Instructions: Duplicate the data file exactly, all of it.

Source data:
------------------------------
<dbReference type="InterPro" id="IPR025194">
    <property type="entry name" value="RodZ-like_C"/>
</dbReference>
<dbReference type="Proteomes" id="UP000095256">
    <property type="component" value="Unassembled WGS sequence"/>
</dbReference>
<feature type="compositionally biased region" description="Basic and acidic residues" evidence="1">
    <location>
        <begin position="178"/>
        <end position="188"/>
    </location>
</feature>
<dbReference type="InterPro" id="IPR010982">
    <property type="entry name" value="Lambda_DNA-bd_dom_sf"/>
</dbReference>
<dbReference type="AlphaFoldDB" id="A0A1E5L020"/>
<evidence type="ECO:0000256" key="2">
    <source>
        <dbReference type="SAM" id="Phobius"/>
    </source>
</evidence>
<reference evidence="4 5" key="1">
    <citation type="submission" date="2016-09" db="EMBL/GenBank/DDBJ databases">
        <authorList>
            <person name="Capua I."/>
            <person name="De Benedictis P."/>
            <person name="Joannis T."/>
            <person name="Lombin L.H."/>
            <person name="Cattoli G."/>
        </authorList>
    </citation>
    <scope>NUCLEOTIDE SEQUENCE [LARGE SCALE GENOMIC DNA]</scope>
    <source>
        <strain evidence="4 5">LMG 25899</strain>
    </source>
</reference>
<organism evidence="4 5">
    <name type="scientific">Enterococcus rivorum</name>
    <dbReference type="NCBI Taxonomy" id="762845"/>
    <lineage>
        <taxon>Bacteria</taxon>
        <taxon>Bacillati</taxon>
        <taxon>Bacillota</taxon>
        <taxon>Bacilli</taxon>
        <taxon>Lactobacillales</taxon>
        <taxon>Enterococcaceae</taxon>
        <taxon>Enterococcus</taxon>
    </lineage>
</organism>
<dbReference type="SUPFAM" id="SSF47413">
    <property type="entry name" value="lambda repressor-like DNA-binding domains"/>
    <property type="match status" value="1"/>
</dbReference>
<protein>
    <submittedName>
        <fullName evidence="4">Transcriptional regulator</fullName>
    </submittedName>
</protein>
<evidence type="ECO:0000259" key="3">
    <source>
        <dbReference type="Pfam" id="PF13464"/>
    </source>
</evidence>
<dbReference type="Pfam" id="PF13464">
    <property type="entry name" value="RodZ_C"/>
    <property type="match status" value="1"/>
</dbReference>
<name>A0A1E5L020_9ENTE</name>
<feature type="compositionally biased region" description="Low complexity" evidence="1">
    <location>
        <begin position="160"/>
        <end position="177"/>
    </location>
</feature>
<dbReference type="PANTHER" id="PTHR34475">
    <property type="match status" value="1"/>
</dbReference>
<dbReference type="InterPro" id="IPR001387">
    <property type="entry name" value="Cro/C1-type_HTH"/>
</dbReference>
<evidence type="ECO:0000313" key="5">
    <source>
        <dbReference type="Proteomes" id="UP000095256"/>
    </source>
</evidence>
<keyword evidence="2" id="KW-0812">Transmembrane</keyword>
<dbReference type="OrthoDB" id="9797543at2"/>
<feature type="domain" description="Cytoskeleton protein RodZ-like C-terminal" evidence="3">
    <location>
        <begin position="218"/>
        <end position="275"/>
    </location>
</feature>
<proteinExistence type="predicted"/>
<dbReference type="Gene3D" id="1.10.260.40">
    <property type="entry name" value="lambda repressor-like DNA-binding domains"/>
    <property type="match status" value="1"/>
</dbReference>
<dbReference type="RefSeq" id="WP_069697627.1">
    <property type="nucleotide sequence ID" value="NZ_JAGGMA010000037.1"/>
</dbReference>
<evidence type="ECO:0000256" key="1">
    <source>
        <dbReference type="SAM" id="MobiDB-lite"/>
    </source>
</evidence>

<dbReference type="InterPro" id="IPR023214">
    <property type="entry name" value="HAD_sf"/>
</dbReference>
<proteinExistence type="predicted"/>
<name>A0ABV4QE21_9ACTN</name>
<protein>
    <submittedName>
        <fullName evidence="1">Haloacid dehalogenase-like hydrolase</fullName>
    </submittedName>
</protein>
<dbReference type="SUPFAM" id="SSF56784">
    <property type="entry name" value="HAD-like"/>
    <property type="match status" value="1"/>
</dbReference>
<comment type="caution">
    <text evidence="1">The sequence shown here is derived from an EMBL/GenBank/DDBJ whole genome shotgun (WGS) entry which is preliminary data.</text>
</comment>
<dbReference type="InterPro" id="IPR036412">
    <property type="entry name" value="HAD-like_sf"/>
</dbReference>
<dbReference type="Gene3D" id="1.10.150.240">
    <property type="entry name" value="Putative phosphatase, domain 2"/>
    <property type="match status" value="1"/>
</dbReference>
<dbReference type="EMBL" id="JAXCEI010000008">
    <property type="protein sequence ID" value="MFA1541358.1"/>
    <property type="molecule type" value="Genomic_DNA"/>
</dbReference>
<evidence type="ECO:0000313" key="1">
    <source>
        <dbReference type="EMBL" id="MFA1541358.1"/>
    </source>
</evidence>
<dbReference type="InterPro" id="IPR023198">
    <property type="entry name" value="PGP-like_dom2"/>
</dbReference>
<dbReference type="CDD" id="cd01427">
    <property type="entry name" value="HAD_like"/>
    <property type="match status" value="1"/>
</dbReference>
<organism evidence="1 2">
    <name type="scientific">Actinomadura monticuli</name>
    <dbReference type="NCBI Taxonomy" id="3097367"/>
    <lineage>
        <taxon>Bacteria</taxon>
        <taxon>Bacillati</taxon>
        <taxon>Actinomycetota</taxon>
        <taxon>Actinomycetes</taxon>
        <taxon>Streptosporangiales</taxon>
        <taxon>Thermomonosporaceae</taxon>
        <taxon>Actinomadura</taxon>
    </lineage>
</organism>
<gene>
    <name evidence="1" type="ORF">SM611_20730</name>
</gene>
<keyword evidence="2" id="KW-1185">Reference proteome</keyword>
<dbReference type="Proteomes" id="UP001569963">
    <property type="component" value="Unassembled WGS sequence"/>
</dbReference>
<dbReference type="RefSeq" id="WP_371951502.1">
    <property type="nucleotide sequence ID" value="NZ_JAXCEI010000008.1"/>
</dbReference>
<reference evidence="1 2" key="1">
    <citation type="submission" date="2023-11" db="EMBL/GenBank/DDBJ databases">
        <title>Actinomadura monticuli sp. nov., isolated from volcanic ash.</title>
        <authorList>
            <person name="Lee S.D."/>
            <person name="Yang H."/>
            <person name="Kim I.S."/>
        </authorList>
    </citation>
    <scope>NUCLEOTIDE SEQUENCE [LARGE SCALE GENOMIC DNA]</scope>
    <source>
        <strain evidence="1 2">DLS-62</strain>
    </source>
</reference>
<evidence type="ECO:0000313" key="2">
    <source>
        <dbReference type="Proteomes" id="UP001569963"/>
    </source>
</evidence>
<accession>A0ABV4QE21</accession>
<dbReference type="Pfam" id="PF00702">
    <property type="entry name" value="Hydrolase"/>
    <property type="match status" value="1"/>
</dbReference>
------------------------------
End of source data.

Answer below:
<dbReference type="InterPro" id="IPR025194">
    <property type="entry name" value="RodZ-like_C"/>
</dbReference>
<dbReference type="Proteomes" id="UP000095256">
    <property type="component" value="Unassembled WGS sequence"/>
</dbReference>
<feature type="compositionally biased region" description="Basic and acidic residues" evidence="1">
    <location>
        <begin position="178"/>
        <end position="188"/>
    </location>
</feature>
<dbReference type="InterPro" id="IPR010982">
    <property type="entry name" value="Lambda_DNA-bd_dom_sf"/>
</dbReference>
<dbReference type="AlphaFoldDB" id="A0A1E5L020"/>
<evidence type="ECO:0000256" key="2">
    <source>
        <dbReference type="SAM" id="Phobius"/>
    </source>
</evidence>
<reference evidence="4 5" key="1">
    <citation type="submission" date="2016-09" db="EMBL/GenBank/DDBJ databases">
        <authorList>
            <person name="Capua I."/>
            <person name="De Benedictis P."/>
            <person name="Joannis T."/>
            <person name="Lombin L.H."/>
            <person name="Cattoli G."/>
        </authorList>
    </citation>
    <scope>NUCLEOTIDE SEQUENCE [LARGE SCALE GENOMIC DNA]</scope>
    <source>
        <strain evidence="4 5">LMG 25899</strain>
    </source>
</reference>
<organism evidence="4 5">
    <name type="scientific">Enterococcus rivorum</name>
    <dbReference type="NCBI Taxonomy" id="762845"/>
    <lineage>
        <taxon>Bacteria</taxon>
        <taxon>Bacillati</taxon>
        <taxon>Bacillota</taxon>
        <taxon>Bacilli</taxon>
        <taxon>Lactobacillales</taxon>
        <taxon>Enterococcaceae</taxon>
        <taxon>Enterococcus</taxon>
    </lineage>
</organism>
<dbReference type="SUPFAM" id="SSF47413">
    <property type="entry name" value="lambda repressor-like DNA-binding domains"/>
    <property type="match status" value="1"/>
</dbReference>
<protein>
    <submittedName>
        <fullName evidence="4">Transcriptional regulator</fullName>
    </submittedName>
</protein>
<evidence type="ECO:0000259" key="3">
    <source>
        <dbReference type="Pfam" id="PF13464"/>
    </source>
</evidence>
<dbReference type="Pfam" id="PF13464">
    <property type="entry name" value="RodZ_C"/>
    <property type="match status" value="1"/>
</dbReference>
<name>A0A1E5L020_9ENTE</name>
<feature type="compositionally biased region" description="Low complexity" evidence="1">
    <location>
        <begin position="160"/>
        <end position="177"/>
    </location>
</feature>
<dbReference type="PANTHER" id="PTHR34475">
    <property type="match status" value="1"/>
</dbReference>
<dbReference type="InterPro" id="IPR001387">
    <property type="entry name" value="Cro/C1-type_HTH"/>
</dbReference>
<evidence type="ECO:0000313" key="5">
    <source>
        <dbReference type="Proteomes" id="UP000095256"/>
    </source>
</evidence>
<keyword evidence="2" id="KW-0812">Transmembrane</keyword>
<dbReference type="OrthoDB" id="9797543at2"/>
<feature type="domain" description="Cytoskeleton protein RodZ-like C-terminal" evidence="3">
    <location>
        <begin position="218"/>
        <end position="275"/>
    </location>
</feature>
<proteinExistence type="predicted"/>
<dbReference type="Gene3D" id="1.10.260.40">
    <property type="entry name" value="lambda repressor-like DNA-binding domains"/>
    <property type="match status" value="1"/>
</dbReference>
<dbReference type="RefSeq" id="WP_069697627.1">
    <property type="nucleotide sequence ID" value="NZ_JAGGMA010000037.1"/>
</dbReference>
<evidence type="ECO:0000256" key="1">
    <source>
        <dbReference type="SAM" id="MobiDB-lite"/>
    </source>
</evidence>

<dbReference type="InterPro" id="IPR023214">
    <property type="entry name" value="HAD_sf"/>
</dbReference>
<proteinExistence type="predicted"/>
<name>A0ABV4QE21_9ACTN</name>
<protein>
    <submittedName>
        <fullName evidence="1">Haloacid dehalogenase-like hydrolase</fullName>
    </submittedName>
</protein>
<dbReference type="SUPFAM" id="SSF56784">
    <property type="entry name" value="HAD-like"/>
    <property type="match status" value="1"/>
</dbReference>
<comment type="caution">
    <text evidence="1">The sequence shown here is derived from an EMBL/GenBank/DDBJ whole genome shotgun (WGS) entry which is preliminary data.</text>
</comment>
<dbReference type="InterPro" id="IPR036412">
    <property type="entry name" value="HAD-like_sf"/>
</dbReference>
<dbReference type="Gene3D" id="1.10.150.240">
    <property type="entry name" value="Putative phosphatase, domain 2"/>
    <property type="match status" value="1"/>
</dbReference>
<dbReference type="EMBL" id="JAXCEI010000008">
    <property type="protein sequence ID" value="MFA1541358.1"/>
    <property type="molecule type" value="Genomic_DNA"/>
</dbReference>
<evidence type="ECO:0000313" key="1">
    <source>
        <dbReference type="EMBL" id="MFA1541358.1"/>
    </source>
</evidence>
<dbReference type="InterPro" id="IPR023198">
    <property type="entry name" value="PGP-like_dom2"/>
</dbReference>
<dbReference type="CDD" id="cd01427">
    <property type="entry name" value="HAD_like"/>
    <property type="match status" value="1"/>
</dbReference>
<organism evidence="1 2">
    <name type="scientific">Actinomadura monticuli</name>
    <dbReference type="NCBI Taxonomy" id="3097367"/>
    <lineage>
        <taxon>Bacteria</taxon>
        <taxon>Bacillati</taxon>
        <taxon>Actinomycetota</taxon>
        <taxon>Actinomycetes</taxon>
        <taxon>Streptosporangiales</taxon>
        <taxon>Thermomonosporaceae</taxon>
        <taxon>Actinomadura</taxon>
    </lineage>
</organism>
<gene>
    <name evidence="1" type="ORF">SM611_20730</name>
</gene>
<keyword evidence="2" id="KW-1185">Reference proteome</keyword>
<dbReference type="Proteomes" id="UP001569963">
    <property type="component" value="Unassembled WGS sequence"/>
</dbReference>
<dbReference type="RefSeq" id="WP_371951502.1">
    <property type="nucleotide sequence ID" value="NZ_JAXCEI010000008.1"/>
</dbReference>
<reference evidence="1 2" key="1">
    <citation type="submission" date="2023-11" db="EMBL/GenBank/DDBJ databases">
        <title>Actinomadura monticuli sp. nov., isolated from volcanic ash.</title>
        <authorList>
            <person name="Lee S.D."/>
            <person name="Yang H."/>
            <person name="Kim I.S."/>
        </authorList>
    </citation>
    <scope>NUCLEOTIDE SEQUENCE [LARGE SCALE GENOMIC DNA]</scope>
    <source>
        <strain evidence="1 2">DLS-62</strain>
    </source>
</reference>
<evidence type="ECO:0000313" key="2">
    <source>
        <dbReference type="Proteomes" id="UP001569963"/>
    </source>
</evidence>
<accession>A0ABV4QE21</accession>
<dbReference type="Pfam" id="PF00702">
    <property type="entry name" value="Hydrolase"/>
    <property type="match status" value="1"/>
</dbReference>